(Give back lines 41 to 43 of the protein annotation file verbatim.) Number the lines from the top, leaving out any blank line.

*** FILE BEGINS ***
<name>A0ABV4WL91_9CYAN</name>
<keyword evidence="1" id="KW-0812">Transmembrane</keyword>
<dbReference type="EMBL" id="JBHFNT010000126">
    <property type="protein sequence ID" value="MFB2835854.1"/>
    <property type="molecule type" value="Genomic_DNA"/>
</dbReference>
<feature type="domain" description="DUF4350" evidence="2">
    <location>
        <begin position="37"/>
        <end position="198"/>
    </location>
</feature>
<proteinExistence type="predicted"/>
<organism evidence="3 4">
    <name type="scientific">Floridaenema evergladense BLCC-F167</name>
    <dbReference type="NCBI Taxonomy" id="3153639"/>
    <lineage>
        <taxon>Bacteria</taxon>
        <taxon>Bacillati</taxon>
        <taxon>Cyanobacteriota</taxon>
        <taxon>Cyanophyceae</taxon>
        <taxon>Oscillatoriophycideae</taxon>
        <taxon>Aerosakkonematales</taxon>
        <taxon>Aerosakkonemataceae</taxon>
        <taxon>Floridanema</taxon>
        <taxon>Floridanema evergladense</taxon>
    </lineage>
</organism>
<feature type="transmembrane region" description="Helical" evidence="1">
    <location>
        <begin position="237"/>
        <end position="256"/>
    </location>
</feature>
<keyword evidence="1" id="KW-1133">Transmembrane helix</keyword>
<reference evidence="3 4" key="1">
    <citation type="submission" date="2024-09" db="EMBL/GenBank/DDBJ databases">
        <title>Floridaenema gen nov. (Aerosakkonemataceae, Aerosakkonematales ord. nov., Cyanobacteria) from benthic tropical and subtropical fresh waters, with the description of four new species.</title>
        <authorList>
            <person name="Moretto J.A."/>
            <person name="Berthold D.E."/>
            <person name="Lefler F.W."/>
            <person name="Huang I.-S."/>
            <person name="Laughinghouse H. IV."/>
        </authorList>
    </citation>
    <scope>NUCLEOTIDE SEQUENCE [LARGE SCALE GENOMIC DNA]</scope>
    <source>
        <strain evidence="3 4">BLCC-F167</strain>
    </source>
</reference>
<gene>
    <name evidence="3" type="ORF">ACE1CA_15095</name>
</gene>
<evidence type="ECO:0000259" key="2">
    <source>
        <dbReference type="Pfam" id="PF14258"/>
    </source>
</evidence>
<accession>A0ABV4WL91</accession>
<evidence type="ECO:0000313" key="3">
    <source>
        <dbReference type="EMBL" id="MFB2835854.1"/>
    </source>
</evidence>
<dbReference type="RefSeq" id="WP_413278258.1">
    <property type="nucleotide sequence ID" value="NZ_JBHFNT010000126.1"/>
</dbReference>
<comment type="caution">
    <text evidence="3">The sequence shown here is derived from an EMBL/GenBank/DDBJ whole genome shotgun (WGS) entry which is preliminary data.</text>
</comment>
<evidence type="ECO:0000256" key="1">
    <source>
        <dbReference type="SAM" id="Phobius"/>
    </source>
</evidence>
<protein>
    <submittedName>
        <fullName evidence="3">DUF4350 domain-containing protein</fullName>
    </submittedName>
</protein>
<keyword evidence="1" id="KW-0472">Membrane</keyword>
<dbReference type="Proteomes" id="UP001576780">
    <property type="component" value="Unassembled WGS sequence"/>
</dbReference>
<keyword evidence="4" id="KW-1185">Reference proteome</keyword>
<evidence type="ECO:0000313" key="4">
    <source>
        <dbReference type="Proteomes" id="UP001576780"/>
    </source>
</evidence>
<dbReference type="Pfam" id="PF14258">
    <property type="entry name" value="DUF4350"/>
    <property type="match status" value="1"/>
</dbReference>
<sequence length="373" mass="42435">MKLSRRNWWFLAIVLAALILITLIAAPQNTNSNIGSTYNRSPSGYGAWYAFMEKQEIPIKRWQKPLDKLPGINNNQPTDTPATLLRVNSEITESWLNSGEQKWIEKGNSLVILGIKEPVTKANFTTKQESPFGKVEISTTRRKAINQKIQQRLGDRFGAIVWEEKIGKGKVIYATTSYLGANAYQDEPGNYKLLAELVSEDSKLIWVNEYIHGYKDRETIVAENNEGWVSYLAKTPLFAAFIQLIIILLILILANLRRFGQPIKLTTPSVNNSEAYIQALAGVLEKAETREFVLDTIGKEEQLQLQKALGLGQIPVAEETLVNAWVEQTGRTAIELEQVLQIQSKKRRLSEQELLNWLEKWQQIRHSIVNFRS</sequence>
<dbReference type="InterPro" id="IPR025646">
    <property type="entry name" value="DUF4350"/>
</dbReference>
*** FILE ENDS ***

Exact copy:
            <person name="Berthold D.E."/>
            <person name="Lefler F.W."/>
            <person name="Huang I.-S."/>